Results from previous cross-sectional studies indicate that gastro-esophageal reflux disease (GERD) symptoms have a prevalence of 10-20% in Western countries and are associated with obesity, smoking, esophagitis, chest pain and respiratory disease.
A. Ruigómez, L. García Rodríguez, M.Wallander, S. Johansson, H. Graffner and J. Dent formed a group of researchers from Spain, Sweden and Australia that investigated the natural history of GERD presenting in primary care in the UK.
The research group identified patients with a first diagnosis of GERD during 1996 from the UK General Practice Research Database and compared them with age- and sex-matched controls.
|GERD is associated with potentially serious complications and extra-esophageal diseases|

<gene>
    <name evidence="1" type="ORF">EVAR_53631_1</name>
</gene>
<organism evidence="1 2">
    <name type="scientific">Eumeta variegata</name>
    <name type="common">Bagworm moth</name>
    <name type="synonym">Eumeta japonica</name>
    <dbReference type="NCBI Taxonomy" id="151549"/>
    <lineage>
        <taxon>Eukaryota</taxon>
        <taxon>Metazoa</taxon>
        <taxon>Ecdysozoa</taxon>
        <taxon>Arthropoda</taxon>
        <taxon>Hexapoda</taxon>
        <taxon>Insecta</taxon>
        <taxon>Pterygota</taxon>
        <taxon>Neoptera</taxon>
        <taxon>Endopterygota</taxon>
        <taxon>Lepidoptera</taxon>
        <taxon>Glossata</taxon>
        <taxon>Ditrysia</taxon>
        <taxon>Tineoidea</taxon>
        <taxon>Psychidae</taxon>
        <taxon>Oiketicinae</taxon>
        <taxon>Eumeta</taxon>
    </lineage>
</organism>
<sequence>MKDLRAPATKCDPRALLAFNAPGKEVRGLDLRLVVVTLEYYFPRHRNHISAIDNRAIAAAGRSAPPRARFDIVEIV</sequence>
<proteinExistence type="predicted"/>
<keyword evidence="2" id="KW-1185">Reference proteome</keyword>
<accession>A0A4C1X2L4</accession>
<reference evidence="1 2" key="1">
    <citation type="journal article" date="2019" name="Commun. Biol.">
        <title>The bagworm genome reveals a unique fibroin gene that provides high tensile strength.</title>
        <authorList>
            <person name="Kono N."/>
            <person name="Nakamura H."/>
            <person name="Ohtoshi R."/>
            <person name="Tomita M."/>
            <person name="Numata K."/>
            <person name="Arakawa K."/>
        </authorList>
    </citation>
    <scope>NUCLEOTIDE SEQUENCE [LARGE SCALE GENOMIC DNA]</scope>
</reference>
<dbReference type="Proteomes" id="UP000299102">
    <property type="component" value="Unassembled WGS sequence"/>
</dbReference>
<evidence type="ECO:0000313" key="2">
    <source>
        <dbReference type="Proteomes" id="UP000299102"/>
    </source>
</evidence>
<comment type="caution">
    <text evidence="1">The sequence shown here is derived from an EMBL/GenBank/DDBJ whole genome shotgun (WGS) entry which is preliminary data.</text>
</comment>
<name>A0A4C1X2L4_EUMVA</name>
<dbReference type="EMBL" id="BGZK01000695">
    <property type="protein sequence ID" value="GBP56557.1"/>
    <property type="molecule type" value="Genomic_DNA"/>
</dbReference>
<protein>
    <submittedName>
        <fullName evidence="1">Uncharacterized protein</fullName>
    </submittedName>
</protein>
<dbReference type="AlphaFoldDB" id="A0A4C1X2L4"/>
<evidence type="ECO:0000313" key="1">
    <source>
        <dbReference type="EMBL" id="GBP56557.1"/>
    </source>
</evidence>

|Alimentary Pharmacology and Therapeutics|
The group investigated the incidence of GERD, along with potential risk factors and co-morbidities, and relative risk for subsequent esophageal complications and mortality.
The researchers found that the incidence of a GERD diagnosis was 4.5 per 1000 person-years.
The group also found that prior use of non-steroidal anti-inflammatory drugs, smoking, excess body weight and gastrointestinal and cardiac conditions were associated with an increased risk of GERD diagnosis.
Subjects with GERD had an increased risk of respiratory problems, chest pain and angina in the year after diagnosis, and had a relative risk of 11.5 of being diagnosed with an esophageal complication.
There was an increase in mortality in the GERD cohort only in the year following the diagnosis.
Commenting on their findings, Dr Graffner said, "Gastro-esophageal reflux disease is a disease associated with a range of potentially serious esophageal complications and extra-esophageal diseases".